ERNST & YOUNG
A jury in Baltimore opted to award the Anne Arundel County family nearly $35 million dollars in a recent judgment. The case put before the jury was particularly grueling as it involved the permanent disability of a newborn child. We look now at the circumstances of the event itself and the precise decision that the jury made in this case. Learn more about this case that ended with the disability of an infant child.
Dropping Oxygen Levels Led to Brain Damage
The case revolved around an incident on August 19, 2007, at MedStar Harbor Hospital. A newly born child had rapidly dropping oxygen levels without proper care, according to the judgment handed down by the jury. The child’s name is Jordan Biggs and he had trouble breathing immediately upon his birth. He was delivered approximately one month prematurely and had difficulties breathing almost instantly. Also, Jordan has a twin born healthy and without the disability of an infant child.
Jordan was admitted to the hospital at 5 am, and approximately fifteen minutes later, began to have difficulty breathing. The staff used a technique that involves blowing air from their own lungs into the baby’s face. Professionals deploy this technique with infants that are struggling to breathe immediately after birth. It was at about 5:40 am that Jordan’s condition worsened and he started to turn a bluish color as a result of a lack of oxygen.
The child was placed on a ventilator but also suffered multiple seizures while undergoing this extreme form of treatment. He was later brought to the Intensive Care Unit, but it was uncovered that because of his lack of oxygen for an extended period of time, he had suffered brain damage that was irreversible giving him a disability of an infant child.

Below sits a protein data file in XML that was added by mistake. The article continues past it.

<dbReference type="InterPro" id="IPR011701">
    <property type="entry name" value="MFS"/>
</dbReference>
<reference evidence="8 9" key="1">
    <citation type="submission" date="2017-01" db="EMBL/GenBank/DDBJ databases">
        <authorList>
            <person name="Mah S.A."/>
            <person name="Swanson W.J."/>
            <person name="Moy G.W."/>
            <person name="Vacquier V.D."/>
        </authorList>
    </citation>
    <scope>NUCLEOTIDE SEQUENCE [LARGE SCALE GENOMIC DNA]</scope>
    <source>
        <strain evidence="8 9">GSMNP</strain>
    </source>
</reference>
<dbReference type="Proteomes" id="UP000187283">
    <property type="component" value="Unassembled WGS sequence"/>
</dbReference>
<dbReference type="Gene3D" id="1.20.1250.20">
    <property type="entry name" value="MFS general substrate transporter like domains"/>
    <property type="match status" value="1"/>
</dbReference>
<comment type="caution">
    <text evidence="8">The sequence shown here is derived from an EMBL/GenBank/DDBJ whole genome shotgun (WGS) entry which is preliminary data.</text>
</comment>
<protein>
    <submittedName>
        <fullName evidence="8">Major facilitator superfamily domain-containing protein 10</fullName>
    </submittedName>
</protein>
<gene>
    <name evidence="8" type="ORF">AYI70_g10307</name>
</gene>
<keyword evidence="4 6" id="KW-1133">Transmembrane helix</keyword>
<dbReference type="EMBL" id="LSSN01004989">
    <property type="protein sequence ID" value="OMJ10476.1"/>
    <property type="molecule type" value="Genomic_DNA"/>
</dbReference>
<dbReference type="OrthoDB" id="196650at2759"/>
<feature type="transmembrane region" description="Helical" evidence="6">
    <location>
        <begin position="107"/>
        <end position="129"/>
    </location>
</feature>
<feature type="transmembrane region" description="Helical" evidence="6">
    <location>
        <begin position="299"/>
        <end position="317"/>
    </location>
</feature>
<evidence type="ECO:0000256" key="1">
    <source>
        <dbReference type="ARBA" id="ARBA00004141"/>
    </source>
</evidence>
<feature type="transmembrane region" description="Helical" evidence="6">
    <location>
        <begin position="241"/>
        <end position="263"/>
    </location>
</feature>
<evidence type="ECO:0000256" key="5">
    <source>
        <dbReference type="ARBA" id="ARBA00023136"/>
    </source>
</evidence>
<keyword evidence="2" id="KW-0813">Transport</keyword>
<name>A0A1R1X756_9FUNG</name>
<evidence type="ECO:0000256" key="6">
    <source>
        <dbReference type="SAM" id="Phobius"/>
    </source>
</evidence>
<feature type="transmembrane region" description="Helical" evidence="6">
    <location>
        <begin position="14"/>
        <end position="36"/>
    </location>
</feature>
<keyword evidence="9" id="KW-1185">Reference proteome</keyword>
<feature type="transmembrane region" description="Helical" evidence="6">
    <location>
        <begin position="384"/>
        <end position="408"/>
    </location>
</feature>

Lasting Impacts Even Now
Jordan Biggs is now fourteen years of age, but he suffers from cerebral palsy and has other lasting impacts. Cerebral palsy is extremely serious and is defined by the CDC as having the following attributes:
Cerebral palsy (CP) is a group of disorders that affect a person’s ability to move and maintain balance and posture. CP is the most common motor disability in childhood. Cerebral means having to do with the brain. Palsy means weakness or problems with using the muscles.
Thus, it is a necessity that Jordan receives around-the-clock medical care. This is an expensive and time-consuming process, but the family is, of course, always going to provide this for him. However, it is one of the factors that the jury considered when they handed down their verdict.
The Jury’s Decision About the Disability of an Infant Child
The jury reviewed the case extensively and received in-depth documentation from both the plaintiff and the defense in this case. They had to review those facts carefully to determine exactly what happened and if the family should receive compensation for the incident.